Tài liệu Cu-based organic frameworks as catalysts for c-c and c-n coupling reactions.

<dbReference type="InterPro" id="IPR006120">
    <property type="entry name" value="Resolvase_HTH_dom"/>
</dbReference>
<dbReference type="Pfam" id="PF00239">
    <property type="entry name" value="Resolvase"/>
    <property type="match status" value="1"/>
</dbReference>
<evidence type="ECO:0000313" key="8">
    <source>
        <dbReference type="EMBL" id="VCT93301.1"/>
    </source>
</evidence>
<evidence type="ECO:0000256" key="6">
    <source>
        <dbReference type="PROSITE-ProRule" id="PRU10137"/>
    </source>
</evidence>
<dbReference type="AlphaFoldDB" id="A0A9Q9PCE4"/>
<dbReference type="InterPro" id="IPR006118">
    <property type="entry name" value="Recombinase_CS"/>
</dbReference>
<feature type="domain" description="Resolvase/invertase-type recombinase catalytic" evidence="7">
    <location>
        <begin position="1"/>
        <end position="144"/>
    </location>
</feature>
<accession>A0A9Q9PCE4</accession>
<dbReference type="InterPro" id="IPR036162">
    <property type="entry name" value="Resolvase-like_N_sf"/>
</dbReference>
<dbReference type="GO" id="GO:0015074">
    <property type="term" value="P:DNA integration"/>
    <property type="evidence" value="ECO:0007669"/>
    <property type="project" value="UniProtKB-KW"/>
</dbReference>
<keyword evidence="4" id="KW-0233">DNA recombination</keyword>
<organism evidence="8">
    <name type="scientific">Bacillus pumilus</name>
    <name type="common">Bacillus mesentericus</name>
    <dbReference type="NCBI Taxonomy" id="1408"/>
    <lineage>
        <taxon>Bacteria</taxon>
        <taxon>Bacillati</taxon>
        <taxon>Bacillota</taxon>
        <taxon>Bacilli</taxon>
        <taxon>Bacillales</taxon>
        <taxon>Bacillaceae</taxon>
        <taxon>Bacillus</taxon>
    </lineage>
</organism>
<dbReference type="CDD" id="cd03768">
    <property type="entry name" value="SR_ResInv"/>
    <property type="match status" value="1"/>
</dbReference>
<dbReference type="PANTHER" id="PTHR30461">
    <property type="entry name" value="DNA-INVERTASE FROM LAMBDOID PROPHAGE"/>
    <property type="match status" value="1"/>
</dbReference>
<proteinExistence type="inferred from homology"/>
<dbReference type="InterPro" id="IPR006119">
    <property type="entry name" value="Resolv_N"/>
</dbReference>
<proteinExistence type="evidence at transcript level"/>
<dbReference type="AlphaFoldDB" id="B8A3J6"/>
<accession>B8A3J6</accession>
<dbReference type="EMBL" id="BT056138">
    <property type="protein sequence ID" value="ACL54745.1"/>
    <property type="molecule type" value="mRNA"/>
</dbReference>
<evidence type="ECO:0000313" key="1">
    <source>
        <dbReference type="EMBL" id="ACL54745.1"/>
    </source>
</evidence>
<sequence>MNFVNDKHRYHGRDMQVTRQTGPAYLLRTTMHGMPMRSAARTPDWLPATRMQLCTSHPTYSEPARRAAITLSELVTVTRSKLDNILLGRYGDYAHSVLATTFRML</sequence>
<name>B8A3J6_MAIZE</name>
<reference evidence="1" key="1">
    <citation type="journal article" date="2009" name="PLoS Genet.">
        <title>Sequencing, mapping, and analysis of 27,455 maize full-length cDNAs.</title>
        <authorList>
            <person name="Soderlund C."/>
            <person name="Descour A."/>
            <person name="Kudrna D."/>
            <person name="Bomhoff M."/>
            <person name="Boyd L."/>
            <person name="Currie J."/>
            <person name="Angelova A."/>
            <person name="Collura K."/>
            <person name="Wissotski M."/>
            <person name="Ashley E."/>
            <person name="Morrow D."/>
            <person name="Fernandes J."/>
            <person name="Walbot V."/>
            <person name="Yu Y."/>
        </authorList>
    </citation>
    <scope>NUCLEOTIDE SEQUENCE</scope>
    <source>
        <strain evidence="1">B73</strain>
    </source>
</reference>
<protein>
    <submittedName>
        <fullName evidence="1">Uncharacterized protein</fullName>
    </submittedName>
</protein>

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VIETNAM NATIONAL UNIVERSITY – HO CHI MINH CITY HO CHI MINH CITY UNIVERSITY OF TECHNOLOGY DANG HUYNH GIAO Cu-BASED ORGANIC FRAMEWORKS AS CATALYSTS FOR C–C AND C–N COUPLING REACTIONS Major: Organic Chemical Technology Major code: 62527505 PhD THESIS SUMMARY HO CHI MINH CITY 2015 The thesis was completed in University of Technology –VNU-HCM Advisor 1: Advisor 2: Prof. Dr. Phan Thanh Son Nam Dr. Le Thanh Dung Independent examiner 1: Prof. Dr. Dinh Thi Ngo Independent examiner 2: Assoc. Prof. Dr. Nguyen Thi Phuong Phong Examiner 1: Assoc. Prof. Dr. Nguyen Cuu Khoa Examiner 2: Assoc. Prof. Dr. Nguyen Thai Hoang Examiner 3: Assoc. Prof. Dr. Le Thi Hong Nhan The thesis will be defended before thesis committee at ..................................................................................................................... ..................................................................................................................... On……………………………………………………………………………….. The thesis information can be looked at following libraries: - General Science Library Tp. HCM - Library of University of Technology – VNU-HCM Abstract Four highly porous Copper-based organic frameworks (Cu-MOFs) such as Cu3 (BTC)2 , Cu2 (BDC)2 (DABCO), Cu2 (BPDC)2 (BPY) and Cu(BDC) were synthesized and characterized by X-ray powder diffraction (PXRD), scanning electron microscopy (SEM), transmission electron microscopy (TEM), thermogravimetric analysis (TGA), Fourier transform infrared spectroscopy (FT-IR), inductively coupled plasma mass spectrometry (ICP-MS), hydrogen temperature-programmed reduction (H2 -TPR) and nitrogen physisorption measurements. Three Cu-MOFs including Cu3 (BTC)2 , Cu2 (BDC)2 (DABCO), Cu2 (BPDC)2 (BPY) were used as heterogeneous catalysts for direct CC coupling reactions to synthesize propargylamines. Cu(BDC) was employed as heterogeneous catalyst for CN coupling reaction to synthesize quinoxalines. These catalytic systems offered practical approaches with high yields and selectivity. Additionally, broad functionality was shown to be compatible. The Cu-MOFs catalysts could be recovered and reused several times without significant degradation in catalytic activity. To the best of our knowledge, these transformations using Cu-MOFs catalysts were not previously mentioned in the literature. INTRODUCTION Homogeneous transition metals are often employed as catalysts to promote the transformation of an organic compound in the liquid phase. However, difficulties in removing catalyst impurities in the final products narrow the application of homogeneous catalytic systems, especially in pharmaceutical industry. Metal-organic frameworks (MOFs) have recently attracted significant attention with advantages in replacing homogeneous catalysts in chemical process. Propargylamines and quinoxalines have emerged as important intermediates in the synthesis of numerous nitrogen-containing biologically active compounds as well as a variety of functional organic materials. Many transition-metal catalytic systems, both in homogeneous and heterogeneous catalysis, were applied for the preparation of propargylmines and quinoxalines via the C−C and C−N coupling reations. However, many of those processes suffered from one or more limitations such as harsh reaction conditions, low product yields, tedious work-up procedures, and the use of toxic metal salts as catalysts. Consequently, study for the high-effective, sustainable synthetic routes of proparylamines and quinoxalines is an unquestionable trend in near future. Among several popular MOFs, copper-based organic frameworks (CuMOFs) previously exhibited high activity in various organic reactions due to their unsaturated open copper metal sites. Especially, the Cu-MOFs including Cu3 (BTC)2 , Cu(BDC), Cu2 (BDC)2 (DABCO) and Cu2 (BPDC)2 (BPY), which are constructed from copper salts and 1,4-benzenedicarboxylic acid (BDC), 1,3,5benzenetricarboxylic acid (BTC) and 4,4’-biphenyldicarboxylic acid (BPDC), exhibit many advantages for catalytic application. Those organic linkers are commercial and relatively cheap. These Cu-MOFs have surface areas higher than 1000 m2 /g (except for Cu(BDC)) and thermal stability of up to 300 °C or higher. Moreover, the largest pore apertures of Cu2 (BDC)2 (DABCO), Cu3 (BTC)2 and Cu2 (BPDC)2 (BPY) are in the range of 7.5 – 9.0 Å which can allow average size substrates to enter the pores and reach catalytic sites. However, to the best of our knowledge, the direct C–C and C–N coupling reactions for the synthesis of proparylamines and quinoxalines using these CuMOFs were not previously mentioned in the literature. The first purpose of this thesis is to synthesize Cu-MOFs including Cu3 (BTC)2 , Cu(BDC), Cu2 (BDC)2 (DABCO) and Cu2 (BPDC)2 (BPY). The second objective is to study their use as heterogeneous catalysts for the direct C–C and C–N coupling reactions to form proparylamines and quinoxalines. CHAPTER 1 LITERATURE REVIEW: Cu3 (BTC)2 , Cu2 (BDC)2 (DABCO), Cu2 (BPDC)2 (BPY), Cu(BDC) AND C–C, C–N COUPLING REACTIONS 1.1 Introduction to metal-organic frameworks  In comparison with other porous materials, MOFs possess unique structures, in which the metal ions combine with organic linkers to form secondary building units (SBUs), which dictate the final topology of a whole framework. The combination of numerous kinds of linkers and metal ions can lead to considerable diversity of this material.  Many studies reported MOFs containing copper active sites as efficient heterogeneous catalysts.  Among organic linkers that are often used for Cu-MOFs synthesis, 1,4benzenedicarboxylic acid (BDC), 1,3,5-benzenetricarboxylic acid (BTC) and 4,4’-biphenyldicarboxylic acid (BPDC) have advantages that they are commercial and relatively cheap. In another approach, MOFs can be constructed from mixed linkers to provide greater flexibility in terms of surface area, modifiable pore size and chemical environment. Linkers BDC and BPDC could be easily combined with pillar linkers such as 1,4-diazabicyclo [2.2.2]octane (DABCO) or 4,4’bipyridine (BPY) to form rigid Cu-MOFs. Therefore, Cu-MOFs constructed from BDC, BTC or BPDC recently attracted great attention. 1.1 1.2 Cu3 (BTC)2, Cu(BDC), Cu2 (BDC)2(DABCO) and Cu2 (BPDC)2 (BPY)  Cu3 (BTC)2 , Cu(BDC), Cu2 (BDC)2 (DABCO) and Cu2 (BPDC)2 (BPY) constitute Cu-MOFs that contain common SBUs of two 5-coordinate copper cations bridged in a paddle wheel-type configuration (Fig. 1.4). Fig 1.4. Common coordination geometry of paddle wheel building units of Cu3 (BTC)2 , Cu2 (BDC)2 (DABCO), Cu2 (BPDC)2 (BPY), Cu(BDC) and their framework structures (L = Carboxylate linker, P = N-containing bidentate pillar linker and G = Guest molecule).  Cu3 (BTC)2 , Cu(BDC), Cu2 (BDC)2 (DABCO) and Cu2 (BPDC)2 (BPY) are synthesized by solvothermal methods. Their physicochemical properties are presented in Table 1.2: Table 1.2: Physicochemical properties of Cu3 (BTC)2 , Cu2 (BDC)2 (DABCO) and Cu2 (BPDC)2 (BPY) MOFs Decomposition BET surface temperature area (°C) (m2 /g) Cu3 (BTC)2 300 1000-1450 Cu(BDC), Pore aperture (Å2 ) 8.0  9.0 Cu(BDC) 325 545-625 _ Cu2 (BDC)2 (DABCO) 300 1461 7.5  7.5 4.7  3.8 Cu2 (BPDC)2 (BPY) 320 1210 12.3  7.8 8.8  8.0  Cu3 (BTC)2 , Cu(BDC), Cu2 (BDC)2 (DABCO) and Cu2 (BPDC)2 (BPY) can be characterized by various techniques, such as single crystal X-ray diffraction (SC-XRD), powder X-ray diffraction (PXRD), scanning electron microscopy (SEM), Fourier transform infrared (FT-IR), transmission electron microscopy (TEM), thermogravimetric analysis (TGA), inductively coupled plasma mass spectrometry (ICP-MS), and gas physisorption measurement, etc. 1.3 C–C coupling reactions  Traditional routes to access propargylamines often suffer from disadvantages such as hard conditions, low yields, and limited reaction scopes.  Difficults in removing catalysts contaminated in final products narrow the application of homogeneous catalytic systems, especially in pharmaceutical industry.  Recently, the most attractive synthetic route is the use of Manich-type reaction, a three component procedure of terminal alkynes, formaldehyde, and secondary amines. However, the aldehyde-free, oxidative Manich reactions have not been previously reported under any catalysis. 1.4 C–N coupling reactions  Traditionally, quinoxalines have been prepared by the acid-catalyzed condensation of 1,2-aryldiamines with 1,2-diketone or 1,2-diketone alternatives, such as epoxides, α-bromoketones, and α-hydroxyketones.  Although the contamination of the desired products with transition metals or other solids would be minimized under heterogeneous catalysts conditions, developing an efficient heterogeneous catalyst system for the quinoxaline synthesis still remains to be explored. 1.2 1.5 Aim and objectives  Propargylamines and quinoxalines are frequently found as the versatile intermediates for the synthesis of many nitrogen-containing biologically active compounds.  Cu3 (BTC)2 , Cu2 (BDC)2 (DABCO), Cu2 (BPDC)2 (BPY) and Cu(BDC) have many advantages for suitable catalytic applications.  To the best of our knowledge, the direct C–C and C–N coupling reactions for synthesizing proparylamines and quinoxalines using these Cu-MOFs were not previously mentioned in the literature.  The main aim of this dissertation is using Cu3 (BTC)2 , Cu2 (BDC)2 (DABCO), Cu2 (BPDC)2 (BPY) and Cu(BDC) as catalysts for the synthesis of proparylamines and quinoxalines: i) Synthesis and characterization of the Cu-MOFs including Cu3 (BTC)2 , Cu2 (BDC)2 (DABCO), Cu2 (BPDC)2 (BPY) and Cu(BDC); ii)Catalytic studies of Cu3 (BTC)2 , Cu2 (BDC)2 (DABCO), Cu2 (BPDC)2 (BPY) on C–C coupling reactions between amine compounds and terminal alkynes, catalytic studies of Cu(BDC) on C–N coupling reaction between α-hydroxyacetophenone and ophenylenediamine. CHAPTER 2 SYNTHESIS AND CHARACTERIZATION OF Cu3 (BTC)2 , Cu2 (BDC)2(DABCO), Cu2 (BPDC)2 (BPY), Cu(BDC) 2.1 Introduction In this chapter, the synthesis, characterization methods, physicochemical properties of Cu3 (BTC)2 , Cu2 (BDC)2 (DABCO), Cu2 (BPDC)2 (BPY) and Cu(BDC) were studied. 2.2 Experimental  Cu3 (BTC)2 , Cu2 (BDC)2 (DABCO), Cu2 (BPDC)2 (BPY) and Cu(BDC) were synthesized by solvothermal methods.  They were charactized by different techniques such as PXRD, FT-IR, SEM, TEM, TGA, ICP-MS and nitrogen physisorption measurement. 2.3 Results and discussions 2.3.1 Synthesis and characterization of Cu3 (BTC)2  The synthesis yield was approximately 85% based on H3 BTC.  The copper content in the Cu3 (BTC)2 was 29% (ICP-MS).  The BET surface areas of Cu3 (BTC)2 were achieved approximately 1799 m2 /g, the Langmuir surface areas were achieved approximately 2007 m2 /g.  The thermal stability of Cu3 (BTC)2 is over 300 o C (TGA).  The PXRD pattern of the synthesized Cu3(BTC)2 was similar to the simulated pattern previously reported in the literature (Figure 2.2).  The SEM micrograph indicated Cu3(BTC)2 exhibited a cubic octahedral morphology (Fig. 2.4). Figure 2.2 X-ray powder diffractograms of the simulated Cu3 (BTC)2 (a) and the synthesized Cu3 (BTC)2 (b) 2.3.2 Figure 2.4 SEM micrograph of the Cu3 (BTC)2 Synthesis and characterization of Cu2 (BDC)2 (DABCO)  The synthesis yield was approximately 66% based on H2 BDC.  The copper content in the Cu2 (BDC)2 (DABCO) was 21.5% (ICP-MS).  Langmuir surface areas of Cu2 (BDC)2 (DABCO) were achieved approximately 1174 m2 /g.  The Cu2 (BDC)2 (DABCO) was stable up over 300 °C. Figure 2.8 X-ray powder diffractograms of the simulated Cu2 (BDC)2 (DABCO) (a) and the synthesized Cu2 (BDC)2 (DABCO) (b)  Figure 2.9 SEM micrograph of the Cu2 (BDC)2 (DABCO) The PXRD pattern of the synthesized Cu2 (BDC)2 (DABCO) was in good accordance with the simulated pattern of the optimized plausible structure by using Cerius 2 (Fig. 2.8).  Figure 2.9 showed that SEM micrograph of Cu2 (BDC)2 (DABCO) revealed that well-shaped, high- quality cubic crystals were formed. 2.3.3 Synthesis and characterization of Cu 2 (BPDC)2 (BPY)  The synthesis yield was approximately 66% based on H2 BPDC.  The copper component in Cu2 (BPDC)2 (BPY) was 18% (ICP-MS).  Langmuir surface areas of 1519 m2 /g were achieved for the Cu2 (BPDC)2 (BPY), BET surface areas were achieved 1082 m2 /g.  TGA result indicated that the Cu2 (BPDC)2 (BPY) was stable up to over 300 °C.  PXRD pattern of the Cu2 (BPDC)2 (BPY) (Fig. 2. 14) showed the presence of a sharp peak at 2θ = 6°, being consistent with the simulated pattern of single-crystal previously reported by James and co-workers.  The SEM micrograph of the Cu2 (BPDC)2 (BPY) revealed that the formed crystals were well-shaped cubic (Fig 2.16). Figure 2.14 X-ray powder diffractograms of the simulated Cu2 (BPDC)2 (BPY) (a) and the synthesized Cu2 (BPDC)2 (BPY) (b) Figure 2.16 SEM micrograph of the Cu2 (BPDC)2 (BPY) 2.3.4 Synthesis and characterization of Cu(BDC)  The synthesis yield was approximately 66% based on H2 BDC.  The copper content in the Cu(BDC) was 29% (ICP-MS).  Langmuir surface areas of 616 m2 /g were achieved for the material.  TGA result indicated that the Cu(BDC) was stable up to over 300 °C.  The PXRD pattern of the Cu(BDC) was also similar to the simulated pattern previously reported in the literature (Fig. 2.20).  The SEM micrograph indicated the formation of the cubic microcrystals of the Cu(BDC). 1.3 Figure 2.20 X-ray powder diffractograms of the simulated Cu(BDC) (a) and the synthesized Cu(BDC) (b) Figure 2.22 SEM micrograph of the Cu(BDC) 2.4 Conclusion The four Cu-MOFs such as Cu3 (BTC)2 , Cu2 (BDC)2 (DABCO), Cu2 (BPDC)2 (BPY) and Cu(BDC) were successfully synthesized and characterized by PXRD, FT-IR, TGA, H2 TPR, ICP-MS and nitrogen physisorption measurements. CHAPTER 3 CATALYTIC STUDIES OF Cu3 (BTC)2 , Cu2 (BDC)2 (DABCO), Cu2 (BPDC)2 (BPY), Cu(BDC) ON C–C AND C–N COUPLING REACTIONS 3.1 Introduction  Cu3 (BTC)2 , Cu2 (BDC)2 (DABCO), Cu2 (BPDC)2 (BPY) and Cu(BDC) exhibited high activity for many reactions due to their unsaturated open metal sites.  In this chapter, the catalytic performance of Cu3 (BTC)2 , Cu2 (BDC)2 (DABCO), Cu2 (BPDC)2 (BPY) and Cu(BDC) on the C–C, C–N coupling reactions will be discussed (Scheme 3. 1 and Scheme 3.2). Scheme 3.1. The synthesis of propargylamines Scheme 3.2. The synthesis of quinoxaline 1.4 3.2 Experimental Catalytic studies of Cu3 (BTC)2 on C–C coupling reaction from N,Ndimethylanilines and terminal alkynes (reaction 1); Catalytic studies of Cu2 (BDC)2 (DABCO) on C–C coupling reaction from N-methylanilines and terminal alkynes (reaction 2); Catalytic studies of Cu2 (BPDC)2 (BPY) on C–C coupling reaction from Tetrahydroisoquinoline, benzaldehydes and terminal alkynes (reaction 3); Catalytic studies of Cu(BDC) on C–N coupling reaction from α-hydroxyacetophenone and phenylenediamine (reaction 4). The reaction conversions were monitored by withdrawing aliquots from the reaction mixture at different time intervals, quenching with water (1 ml), drying over anhydrous Na 2 SO4 , analyzing by Gas chromatographic (GC) with reference to inernal standard. All major products from four reactions were confirmed by 1 H NMR and 13 C NMR. 3.3 Results and discussions 3.3.1 Catalytic studies of Cu3 (BTC)2 on C–C coupling reaction (1) Scheme 3.3. The direct oxidative C-C coupling reaction between N,Ndimethylaniline and phenylacetylene using Cu3 (BTC)2 as catalyst.  All optimized synthetic conditions of reaction 1 between N,Ndimethylaniline and phenylacetylene are summaried in Table 3.2. Reaction conditions Temperature Results (Reaction conversion (%)) RT (0), 100 °C (56), 110 °C (76), 120 °C (96) Molar ratio of Phenylacetylene : 1:1 (85), 1: 2 (96), 1:3 (93) N,N-dimethylaniline Catalyst amount (%) Oxidant 0 % (12), 1 % (65), 3 % (83), 5 % (96), 7 %(87) TBHP (96), TBHP in decane (100), DTBP (44), CHP (96, by product), K2 S2 O8 and H2 O (no product) 1 (54), 1.5 (76), 2 (82), 3 (96) DMA (96), Clorobenzene (45), o-xylene (40), DMF, DEF, NMP (99, 95, 100, byproduct) Similar to Cu3 (BTC)2 No product appeared Oxidant concentration (equiv) Solvent Other Cu-MOFs, Cu salts Other MOFs leaching test 100 80 80 Conversion (%) Conversion (%) 5 mol% 100 60 40 60 40 20 20 0 0 0 25 50 75 100 Time (min) 125 1 150 Figure 3.9. Leaching test indicated no contribution from homogeneous catalysis of active species leaching into reaction solution 2 3 4 5 6 Run 7 8 9 10 Figure 3.12. Catalytic recycling studies  Leaching test indicated no contribution from homogeneous catalysis of active species leaching into reaction solution (Fig. 3.9).  The Cu3 (BTC)2 catalyst could be recovered and reused ten times in the direct C-C coupling reaction between N,N-dimethylaniline and phenylacetylene without a significant degradation in catalytic activity. Indeed, a conversion of 95% was still obtained after 150 min for the transformation in the ten run (Fig. 3.12).  XRD result confirmed that the reused Cu3 (BTC)2 was still highly crystalline. Moreover, FT-IR analysis of the reused Cu3 (BTC)2 exhibited a similar absorption as compared to that of the fresh CuMOF.  With various coupling starting materials of N,N-dimethylanilines and terminal alkynes, all the products were characterized by 1 H NMR. The yields were isolated yields. The results showed that the isolated yields were achieved from 55% to 81%. 3.3.2 Catalytic studies of Cu2 (BDC)2 (DABCO) on C–C coupling reaction (2) Scheme 3.4. The direct C-C coupling reaction via methylation and C-H functionalization of N-methylaniline and phenylacetylene.  All optimized synthetic conditions of reaction 2 between Nmethylaniline and phenylacetylene are summaried in Table 3.4. Reaction conditions Temperature Results (Reaction conversion (%)) RT (3), 100 °C (37), 110 °C (67), 120 °C (96) Molar ratio of Phenylacetylene : 1:1 (79), 1: 2 (96), 1:3 (96) N-methylaniline Catalyst amount (%) Oxidant Oxidant concentration (equiv) Solvent 0 % (11), 1 % (83), 3 % (89), 5 % (96), 7 %(96) TBHP (96), TBHP in decane (100), DTBP (44), K2 S2 O8 and Dilauroyl peroxide (no product) 1 (54), 1.5 (76), 2 (83), 3 (96) DMA (96), DMF (82), NMP (97, byproduct), DEF (56), Clorobenzene (57), Diclorobenzene (73), o-xylene (54), Other Cu-MOFs, Cu salts Other MOFs Leaching test Mesitylene (45) Similar to Cu2 (BDC)2 (DABCO) No product appeared 5 mol% 100 100 80 Conversion (%) Conversion (%) 80 60 40 40 20 20 0 0 0 30 60 90 120 Time (min) 150 Figure 3.22. Leaching test indicated no contribution from homogeneous catalysis of active species leaching into reaction solution  60 180 1 2 3 4 5 6 Run 7 8 9 10 Figure 3.24. Catalytic recycling studies. Leaching test indicated no contribution from homogeneous catalysis of active species leaching into reaction solution (Fig. 3.22).  The Cu2 (BDC)2 (DABCO) catalyst could be recovered and reused ten times in the direct C-C coupling reaction between N-methylaniline and phenylacetylene without a significant degradation in catalytic activity. Indeed, a conversion of 96% was still obtained after 180 min for the transformation in the ten run (Fig. 3.24).  With various coupling starting materials of N-methylanilines and terminal alkynes, all the products were characterized by 1 H NMR. The yields were isolated yields. The results showed that the isolated yields were achieved from 58% to 77%.  FT-IR analysis of the reused Cu2 (BDC)2 (DABCO) exhibited a slightly different absorption as compared to that of the fresh Cu-MOF. The crystallinity of the reused Cu-MOF was found to be slightly different to that of the fresh catalyst. However, XRD result indicated that the reused Cu2 (BDC)2 (DABCO) was still highly crystalline. 3.3.3. Catalytic studies of Cu2 (BPDC)2 (BPY) on C–C coupling reaction (3) Scheme 3.5. The A3 reaction of tetrahydroisoquinoline, benzaldehyde, and phenylacetylene using Cu2 (BPDC)2 (BPY) catalyst.  All optimized synthetic conditions of reaction 3 from Tetrahydroisoquinoline, benzaldehyde and phenylacetylene are summaried in Table 3.5. Reaction conditions Temperature Molar ratio of Phenylacetylene : Benaldehyde: Tetrahydroisoquinoline Catalyst amount (%) Solvent Pyridine (equiv) Adding product Other Cu-MOFs, Cu salts Results (Reaction conversion (%)) RT (10), 60 °C (20), 70 °C (46), 80 °C (95), 90 (96) 1:1:1 (88), 1:1.1: 1.1 (95), 1:1.2: 1.2 (96), 1:1.5: 1.5 (96) 0 % (10), 1 % (32), 3 % (66), 5 % (95) Toluene (95), p-xylene (52), metylsilene (36), NMP (31), DMA (80), 1,4-dioxane (39) As a catalyst poison with copper sites Product adsorbed on the copper sites of Cu2 (BPDC)2 (BPY) Higher than other Cu-MOFs, similar to Cu salts Other MOFs  No product appeared Interestingly, the Cu2 (BPDC)2 (BPY)-catalyzed C1-alkynylation reaction of tetrahydroisoquinoline offered high regioselectivity to the endo-yne-product. Indeed, more than 99% of (A) was achieved, leaving less than 1% of (B) in the product mixture. 5 mol% Leaching test 80 80 % Selectivity 100 Conversion (%) 100 60 40 60 40 20 20 0 0 0 30 60 90 120 150 180 1 2 3 4 Run 5 6 7 Time (min) Figure 3.35. Leaching test indicated no contribution from homogeneous catalysis of active species leaching into reaction solution  Figure 3.36. Catalyst recycling studies Fig. 3.35 indicated that no contribution from homogeneous catalysis of active species leaching into reaction solution after Cu2 (BPDC)2 (BPY) catalyst was removed.  The Cu2 (BPDC)2 (BPY) catalyst could be recovered and reused several times for the copper-catalyzed A3 reaction of tetrahydroisoquinoline, benzaldehyde, and phenylacetylene without a significant degradation in catalytic activity. Indeed, a conversion of more than 95% was still achieved in the 7th run (Fig. 3.36).  As compared to the FT-IR result of the fresh Cu2 (BPDC)2 (BPY), the spectra of reused Cu-MOF exhibited a similar absorption. Moreover, the XRD result of the recovered Cu2 (BPDC)2 (BPY) indicated that the